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Paris, 4 December 2023

Saturday 2 December morning saw murder alongside the Eiffel Tower, in the centre of Paris.

The attacker wielded a knife and a hammer, screaming “Allahu Akbar”, while killing a young German-Filipino tourist and injuring two elderly men, one French, the other British.

The perpetrator was already known to the police. Born in France to an Iranian couple in 1997, he had been identified as “unstable and highly influenceable” in 2016, when arrested for his apparent intent to carry out a terrorist attack. France’s Health Minister, Aurélien Rousseau, stated that, prior to Saturday’s deadly attack, the suspect “was being monitored to follow treatment for mental health issues”.

Interrogated after his arrest, the terrorist reportedly told the police that he “could no longer bear to see Muslims die, both in Afghanistan and in Palestine”.

There has been a steep rise in antisemitic incidents in France, since the 7 October terror attack on Israel and its legitimate response. One dramatic example is what happened on 13 October of this year, when a schoolteacher in Arras was knifed to death, others injured, by a Russian Muslim, again screaming “Allahu Akbar”.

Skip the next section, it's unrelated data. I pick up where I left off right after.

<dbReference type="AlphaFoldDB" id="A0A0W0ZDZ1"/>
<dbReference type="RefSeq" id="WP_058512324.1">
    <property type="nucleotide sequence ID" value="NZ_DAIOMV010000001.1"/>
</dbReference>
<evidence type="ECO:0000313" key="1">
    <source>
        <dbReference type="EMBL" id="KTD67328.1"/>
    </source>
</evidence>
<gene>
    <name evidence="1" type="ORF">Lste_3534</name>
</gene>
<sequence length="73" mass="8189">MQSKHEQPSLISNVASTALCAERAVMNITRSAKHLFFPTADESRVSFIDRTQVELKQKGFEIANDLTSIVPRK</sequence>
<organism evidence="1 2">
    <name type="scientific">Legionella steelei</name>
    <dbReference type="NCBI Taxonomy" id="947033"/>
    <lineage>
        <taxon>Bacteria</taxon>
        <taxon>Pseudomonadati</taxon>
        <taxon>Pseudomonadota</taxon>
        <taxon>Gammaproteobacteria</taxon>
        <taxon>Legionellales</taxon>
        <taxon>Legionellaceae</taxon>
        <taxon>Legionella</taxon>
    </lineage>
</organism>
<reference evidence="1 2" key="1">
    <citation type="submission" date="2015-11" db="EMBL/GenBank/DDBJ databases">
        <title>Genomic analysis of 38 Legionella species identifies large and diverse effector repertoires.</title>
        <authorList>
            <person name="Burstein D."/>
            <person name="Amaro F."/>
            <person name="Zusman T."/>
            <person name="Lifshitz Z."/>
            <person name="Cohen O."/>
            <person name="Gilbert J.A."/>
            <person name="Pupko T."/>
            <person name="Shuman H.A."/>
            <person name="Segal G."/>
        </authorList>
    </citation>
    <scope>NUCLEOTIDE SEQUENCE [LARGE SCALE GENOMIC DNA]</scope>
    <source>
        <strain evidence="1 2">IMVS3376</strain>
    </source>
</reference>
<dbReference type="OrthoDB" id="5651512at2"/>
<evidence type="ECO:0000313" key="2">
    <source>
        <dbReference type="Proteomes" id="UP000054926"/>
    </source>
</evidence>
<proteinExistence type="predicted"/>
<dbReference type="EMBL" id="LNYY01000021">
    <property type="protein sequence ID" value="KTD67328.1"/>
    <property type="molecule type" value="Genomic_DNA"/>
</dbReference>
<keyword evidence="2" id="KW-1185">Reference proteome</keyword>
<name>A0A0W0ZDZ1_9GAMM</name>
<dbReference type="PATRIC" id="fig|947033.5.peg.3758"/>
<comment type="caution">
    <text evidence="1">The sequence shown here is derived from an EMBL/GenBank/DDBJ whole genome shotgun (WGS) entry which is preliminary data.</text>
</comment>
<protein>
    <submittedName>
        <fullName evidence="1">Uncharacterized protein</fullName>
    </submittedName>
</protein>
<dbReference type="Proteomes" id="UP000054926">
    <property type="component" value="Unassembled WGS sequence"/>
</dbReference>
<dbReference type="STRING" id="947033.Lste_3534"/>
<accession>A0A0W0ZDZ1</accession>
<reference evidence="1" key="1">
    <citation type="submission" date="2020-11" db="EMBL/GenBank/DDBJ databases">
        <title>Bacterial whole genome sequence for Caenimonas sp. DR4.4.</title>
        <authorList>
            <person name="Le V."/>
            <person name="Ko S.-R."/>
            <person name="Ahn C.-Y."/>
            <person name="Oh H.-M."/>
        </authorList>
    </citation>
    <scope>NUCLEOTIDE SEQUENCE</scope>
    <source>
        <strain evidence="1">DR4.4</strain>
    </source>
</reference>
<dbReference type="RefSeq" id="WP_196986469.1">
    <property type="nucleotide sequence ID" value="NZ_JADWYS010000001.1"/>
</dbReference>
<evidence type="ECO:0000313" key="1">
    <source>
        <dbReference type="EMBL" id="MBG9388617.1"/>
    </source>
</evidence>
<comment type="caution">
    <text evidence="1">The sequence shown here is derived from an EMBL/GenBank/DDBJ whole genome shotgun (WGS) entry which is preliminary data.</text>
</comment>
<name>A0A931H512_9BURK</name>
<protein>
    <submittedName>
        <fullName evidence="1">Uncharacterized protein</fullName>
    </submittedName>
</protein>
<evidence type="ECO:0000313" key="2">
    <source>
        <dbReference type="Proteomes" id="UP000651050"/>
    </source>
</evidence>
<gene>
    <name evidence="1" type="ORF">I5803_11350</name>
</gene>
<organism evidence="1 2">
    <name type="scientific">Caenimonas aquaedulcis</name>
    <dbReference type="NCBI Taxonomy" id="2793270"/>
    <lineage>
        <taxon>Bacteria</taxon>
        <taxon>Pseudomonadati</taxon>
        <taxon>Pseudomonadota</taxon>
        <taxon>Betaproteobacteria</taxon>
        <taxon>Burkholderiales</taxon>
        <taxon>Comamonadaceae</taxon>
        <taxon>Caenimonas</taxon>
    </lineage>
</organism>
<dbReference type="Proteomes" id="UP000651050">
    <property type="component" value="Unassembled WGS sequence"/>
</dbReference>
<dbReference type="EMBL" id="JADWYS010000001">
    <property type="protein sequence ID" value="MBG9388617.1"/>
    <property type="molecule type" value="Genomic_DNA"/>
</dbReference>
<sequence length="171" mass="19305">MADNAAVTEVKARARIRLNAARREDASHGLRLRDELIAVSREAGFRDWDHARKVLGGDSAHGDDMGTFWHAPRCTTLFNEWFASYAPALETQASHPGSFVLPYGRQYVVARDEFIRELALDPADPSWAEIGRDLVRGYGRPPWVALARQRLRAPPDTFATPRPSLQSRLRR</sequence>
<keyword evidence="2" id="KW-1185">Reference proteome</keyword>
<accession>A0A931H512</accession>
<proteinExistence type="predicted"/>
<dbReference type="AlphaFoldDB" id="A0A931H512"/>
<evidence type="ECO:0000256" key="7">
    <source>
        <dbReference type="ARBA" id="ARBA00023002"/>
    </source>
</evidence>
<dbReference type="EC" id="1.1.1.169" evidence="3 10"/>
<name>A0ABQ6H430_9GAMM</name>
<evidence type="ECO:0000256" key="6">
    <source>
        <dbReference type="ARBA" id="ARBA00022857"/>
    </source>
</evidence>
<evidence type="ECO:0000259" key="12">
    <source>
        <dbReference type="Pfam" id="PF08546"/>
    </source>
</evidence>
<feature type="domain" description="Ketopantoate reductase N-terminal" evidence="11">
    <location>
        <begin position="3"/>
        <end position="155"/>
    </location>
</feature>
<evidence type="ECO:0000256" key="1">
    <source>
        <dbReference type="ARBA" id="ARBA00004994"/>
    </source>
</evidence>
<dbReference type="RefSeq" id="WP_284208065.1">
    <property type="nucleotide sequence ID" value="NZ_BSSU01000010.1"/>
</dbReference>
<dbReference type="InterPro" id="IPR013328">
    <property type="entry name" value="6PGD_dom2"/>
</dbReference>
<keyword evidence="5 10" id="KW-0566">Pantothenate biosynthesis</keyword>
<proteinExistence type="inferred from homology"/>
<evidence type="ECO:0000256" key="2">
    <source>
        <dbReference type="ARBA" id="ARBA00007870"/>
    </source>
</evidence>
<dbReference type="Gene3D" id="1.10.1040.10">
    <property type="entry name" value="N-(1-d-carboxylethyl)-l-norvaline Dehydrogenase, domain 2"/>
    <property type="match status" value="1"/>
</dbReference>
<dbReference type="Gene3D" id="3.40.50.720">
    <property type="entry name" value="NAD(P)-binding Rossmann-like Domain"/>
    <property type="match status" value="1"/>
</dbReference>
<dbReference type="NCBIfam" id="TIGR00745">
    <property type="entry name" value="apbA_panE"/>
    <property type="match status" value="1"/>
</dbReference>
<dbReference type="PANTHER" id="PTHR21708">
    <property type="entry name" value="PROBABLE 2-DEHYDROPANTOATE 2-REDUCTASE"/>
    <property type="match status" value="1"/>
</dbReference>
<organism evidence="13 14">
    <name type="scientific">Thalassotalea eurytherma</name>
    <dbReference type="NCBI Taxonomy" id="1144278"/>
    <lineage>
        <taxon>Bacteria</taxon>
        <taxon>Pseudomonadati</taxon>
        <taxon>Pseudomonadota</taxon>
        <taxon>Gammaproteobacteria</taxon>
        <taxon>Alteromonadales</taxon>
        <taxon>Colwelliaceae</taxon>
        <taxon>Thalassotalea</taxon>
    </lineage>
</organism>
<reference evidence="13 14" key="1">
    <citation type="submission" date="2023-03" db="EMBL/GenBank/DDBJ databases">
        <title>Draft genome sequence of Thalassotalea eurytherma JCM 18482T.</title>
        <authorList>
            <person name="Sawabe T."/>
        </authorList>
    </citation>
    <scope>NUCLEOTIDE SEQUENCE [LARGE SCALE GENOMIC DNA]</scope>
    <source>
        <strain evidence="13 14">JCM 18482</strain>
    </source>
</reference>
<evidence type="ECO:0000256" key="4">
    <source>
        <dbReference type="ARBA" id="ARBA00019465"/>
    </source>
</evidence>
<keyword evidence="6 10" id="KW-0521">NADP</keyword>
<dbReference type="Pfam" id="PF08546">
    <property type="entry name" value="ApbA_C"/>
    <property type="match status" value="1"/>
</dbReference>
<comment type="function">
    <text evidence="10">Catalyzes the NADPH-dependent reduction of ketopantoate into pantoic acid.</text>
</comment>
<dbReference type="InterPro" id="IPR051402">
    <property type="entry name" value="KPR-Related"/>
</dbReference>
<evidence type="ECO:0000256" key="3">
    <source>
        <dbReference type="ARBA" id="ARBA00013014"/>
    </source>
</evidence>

Jihadi violence cannot be ascribed to Israel’s war against Hamas.

In fact, this knife assault happened exactly three years after the brutal beheading of Samuel Paty, a schoolteacher who was “guilty” of explaining free speech to a classroom in a school near Paris. The murderer was a Chechen-born Muslim who called for Jihad.

In July 2016, 85-year old Father Jacques Hamel, while celebrating mass in his Normandy church, was attacked by two affiliates of ISIS, who slit his throat in front of a handful of parishioners.

A November 22 article by Raymond Ibrahim of the Middle East Forum, entitled “Growing Jihad on Churches in France”, listed a shocking number of acts of vandalism, desecration, theft, intimidation and violence in 2023 alone, overwhelmingly involving Muslim youth, painting graffiti, shouting Islamist slogans or even committing arson or beating local priests.

According to a 2022 OSCE report, “France is among the top five European countries with the most recorded anti-Christian hate crimes. The other countries in the list are Spain, Germany, the United Kingdom and Sweden.”

These countries have tried to downplay the relevance of another common denominator, that each has a significantly large Muslim population.

To find a remedy to France’s current situation, this particular aspect needs to be addressed seriously by governments with the advice of NGO experts in assessing the threat and providing tools for dialogue. The alternative would be extremists – left and right – gaining consensus and fostering a surge in polarization, with the “wild card” of Islamic Jihad looming over society.

Our Centre’s Rabbi Abraham Cooper, who is an expert in inter-religious dialogue, would warn us all by quoting our mentor, Simon Wiesenthal: “What begins with the Jews, never ends with them!”

AM YISRAEL HAI - May the People of Israel Survive
the Hostages!

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